It may be recalled that when the consumption tax was increased from five to eight per cent in 2014, the government introduced a 5.5 trillion-yen stimulus package. This time around, the challenges are more severe in view of the Upper House polls ahead of the consumption hike plan. Though this time the planned tax hike is two percentage point, one point smaller than in 2014, it could still adversely impact the consumers. Keeping the rate the same at eight per cent for food and other items could however please diners. Abe needs to make plans to spend half of the additional revenue from the raise on making some parts of educational programmes free of charge and for other purposes. The Bank of Japan estimates that the new burden households have to shoulder because of the hike will be a little over 2 trillion yen, far smaller than in 2014. Though Abe is expected to introduce “every possible measure” to stimulate the economy against the hike, placing excessive emphasis on pump-priming measures would only spur the ruling camp to demand more spending.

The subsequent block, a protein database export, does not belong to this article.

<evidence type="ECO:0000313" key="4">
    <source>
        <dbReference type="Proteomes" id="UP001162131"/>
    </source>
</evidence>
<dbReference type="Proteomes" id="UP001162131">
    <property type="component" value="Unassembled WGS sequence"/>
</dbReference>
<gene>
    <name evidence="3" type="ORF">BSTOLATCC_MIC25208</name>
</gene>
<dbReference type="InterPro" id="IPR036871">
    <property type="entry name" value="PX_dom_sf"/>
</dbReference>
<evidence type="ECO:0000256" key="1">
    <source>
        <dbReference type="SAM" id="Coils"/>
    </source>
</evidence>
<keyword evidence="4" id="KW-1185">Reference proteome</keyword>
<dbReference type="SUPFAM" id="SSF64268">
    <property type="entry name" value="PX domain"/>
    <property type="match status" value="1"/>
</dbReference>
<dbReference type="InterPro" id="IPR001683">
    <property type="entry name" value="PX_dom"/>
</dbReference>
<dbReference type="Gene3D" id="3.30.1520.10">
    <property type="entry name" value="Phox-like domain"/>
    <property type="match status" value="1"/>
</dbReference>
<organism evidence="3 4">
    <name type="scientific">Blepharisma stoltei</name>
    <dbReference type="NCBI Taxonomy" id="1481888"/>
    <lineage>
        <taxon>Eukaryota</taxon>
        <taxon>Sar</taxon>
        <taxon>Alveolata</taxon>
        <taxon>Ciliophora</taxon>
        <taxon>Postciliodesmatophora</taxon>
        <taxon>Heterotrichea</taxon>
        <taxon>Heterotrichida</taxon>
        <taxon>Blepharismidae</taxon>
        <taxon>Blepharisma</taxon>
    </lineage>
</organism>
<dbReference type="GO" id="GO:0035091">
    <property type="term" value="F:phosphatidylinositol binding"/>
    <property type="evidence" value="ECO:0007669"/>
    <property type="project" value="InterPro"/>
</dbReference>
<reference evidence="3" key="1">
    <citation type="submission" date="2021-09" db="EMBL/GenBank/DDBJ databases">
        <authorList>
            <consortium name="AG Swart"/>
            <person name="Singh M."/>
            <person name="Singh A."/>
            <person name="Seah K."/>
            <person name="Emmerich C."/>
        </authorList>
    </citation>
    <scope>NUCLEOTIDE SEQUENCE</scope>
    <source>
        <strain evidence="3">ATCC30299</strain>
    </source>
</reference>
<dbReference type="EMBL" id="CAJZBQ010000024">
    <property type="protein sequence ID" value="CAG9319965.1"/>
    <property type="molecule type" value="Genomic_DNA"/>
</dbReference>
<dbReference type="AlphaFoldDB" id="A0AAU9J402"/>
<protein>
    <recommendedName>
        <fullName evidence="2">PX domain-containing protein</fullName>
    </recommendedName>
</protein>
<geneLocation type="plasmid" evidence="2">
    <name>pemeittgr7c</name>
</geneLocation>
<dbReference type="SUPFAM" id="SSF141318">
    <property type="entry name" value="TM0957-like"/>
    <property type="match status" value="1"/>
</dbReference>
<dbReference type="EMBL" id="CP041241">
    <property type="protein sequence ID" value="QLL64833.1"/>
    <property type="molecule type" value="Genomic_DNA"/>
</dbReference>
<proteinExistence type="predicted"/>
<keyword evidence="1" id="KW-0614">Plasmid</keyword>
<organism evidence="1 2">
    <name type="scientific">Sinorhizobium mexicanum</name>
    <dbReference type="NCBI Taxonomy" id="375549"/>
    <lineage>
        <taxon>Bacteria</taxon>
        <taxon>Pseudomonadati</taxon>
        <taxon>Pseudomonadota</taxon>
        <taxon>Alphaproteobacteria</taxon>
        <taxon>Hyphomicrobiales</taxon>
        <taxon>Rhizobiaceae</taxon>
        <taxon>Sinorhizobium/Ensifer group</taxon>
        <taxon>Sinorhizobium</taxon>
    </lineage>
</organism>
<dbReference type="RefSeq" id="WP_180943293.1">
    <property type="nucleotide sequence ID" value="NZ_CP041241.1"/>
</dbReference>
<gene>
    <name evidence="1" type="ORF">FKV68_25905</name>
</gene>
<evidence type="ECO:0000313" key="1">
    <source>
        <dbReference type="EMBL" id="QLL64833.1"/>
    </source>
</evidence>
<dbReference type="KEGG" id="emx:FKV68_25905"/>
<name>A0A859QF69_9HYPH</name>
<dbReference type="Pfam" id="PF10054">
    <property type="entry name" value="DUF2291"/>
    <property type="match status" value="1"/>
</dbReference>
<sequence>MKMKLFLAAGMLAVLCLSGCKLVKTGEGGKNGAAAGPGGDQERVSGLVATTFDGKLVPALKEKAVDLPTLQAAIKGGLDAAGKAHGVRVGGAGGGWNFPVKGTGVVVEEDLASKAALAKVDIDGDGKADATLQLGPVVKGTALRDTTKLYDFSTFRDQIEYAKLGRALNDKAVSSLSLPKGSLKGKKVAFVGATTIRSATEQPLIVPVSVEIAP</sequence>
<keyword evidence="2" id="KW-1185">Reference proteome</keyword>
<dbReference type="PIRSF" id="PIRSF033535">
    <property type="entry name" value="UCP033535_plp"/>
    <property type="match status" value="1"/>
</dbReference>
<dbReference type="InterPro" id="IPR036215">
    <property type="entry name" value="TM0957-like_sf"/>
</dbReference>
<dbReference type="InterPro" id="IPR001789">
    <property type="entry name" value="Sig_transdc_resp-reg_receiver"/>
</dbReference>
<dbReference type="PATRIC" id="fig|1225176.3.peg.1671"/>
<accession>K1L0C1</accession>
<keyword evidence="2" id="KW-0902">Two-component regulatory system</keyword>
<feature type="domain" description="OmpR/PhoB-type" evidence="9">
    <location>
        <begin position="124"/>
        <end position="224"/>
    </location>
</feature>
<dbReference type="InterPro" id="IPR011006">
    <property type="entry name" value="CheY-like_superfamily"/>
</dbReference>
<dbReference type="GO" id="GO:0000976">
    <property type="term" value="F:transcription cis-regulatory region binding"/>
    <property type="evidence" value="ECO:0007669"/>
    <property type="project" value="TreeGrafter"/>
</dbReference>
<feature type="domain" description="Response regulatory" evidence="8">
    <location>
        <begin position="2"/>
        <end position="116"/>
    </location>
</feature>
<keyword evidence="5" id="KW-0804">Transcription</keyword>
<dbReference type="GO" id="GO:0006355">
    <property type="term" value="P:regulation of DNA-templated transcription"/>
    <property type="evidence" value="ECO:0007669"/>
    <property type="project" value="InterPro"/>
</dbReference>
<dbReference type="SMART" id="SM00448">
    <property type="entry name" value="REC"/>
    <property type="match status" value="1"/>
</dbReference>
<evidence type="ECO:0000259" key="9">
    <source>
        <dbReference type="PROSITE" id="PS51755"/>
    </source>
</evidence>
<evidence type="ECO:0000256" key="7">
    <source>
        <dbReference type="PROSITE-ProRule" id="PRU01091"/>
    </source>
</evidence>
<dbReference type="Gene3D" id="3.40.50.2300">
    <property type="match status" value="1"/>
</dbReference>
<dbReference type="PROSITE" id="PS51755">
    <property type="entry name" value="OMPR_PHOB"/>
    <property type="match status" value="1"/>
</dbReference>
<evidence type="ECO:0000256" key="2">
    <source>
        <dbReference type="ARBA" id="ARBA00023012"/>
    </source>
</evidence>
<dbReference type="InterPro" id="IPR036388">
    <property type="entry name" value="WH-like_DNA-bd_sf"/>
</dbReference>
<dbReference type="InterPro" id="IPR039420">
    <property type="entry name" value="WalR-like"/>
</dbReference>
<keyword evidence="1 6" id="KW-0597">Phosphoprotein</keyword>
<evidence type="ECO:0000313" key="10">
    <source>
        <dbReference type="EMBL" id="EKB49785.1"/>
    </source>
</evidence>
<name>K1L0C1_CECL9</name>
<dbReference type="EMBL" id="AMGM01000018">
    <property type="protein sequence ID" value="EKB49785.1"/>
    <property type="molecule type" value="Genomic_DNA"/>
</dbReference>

The mounting social security costs arising from the aging society makes it inevitable for the government to stick to the earlier plan to raise the consumption tax. It is also necessary to secure a new revenue source so that the government can allocate funds to younger age groups to improve social security programmes such as child-rearing assistance.

Trade Issue

The Abe administration has also tough tasks at hand negotiating trade issues with the Donald Trump Administration which is vigorously pursuing measures to reduce the trade deficit that the US faces with many trading partners. So, Abe’s cup is full. All depends on how he deals with these. Thus far the free trade system has served Japan’s national interests and protecting it by building constructive trade relations with the US ought to top Abe’s goal and therefore carefully thought-out arrange-ments for negotiations must weigh above other options and policy choices. The increasing trade frictions between the US and China are also likely to impact Japan’s external trade.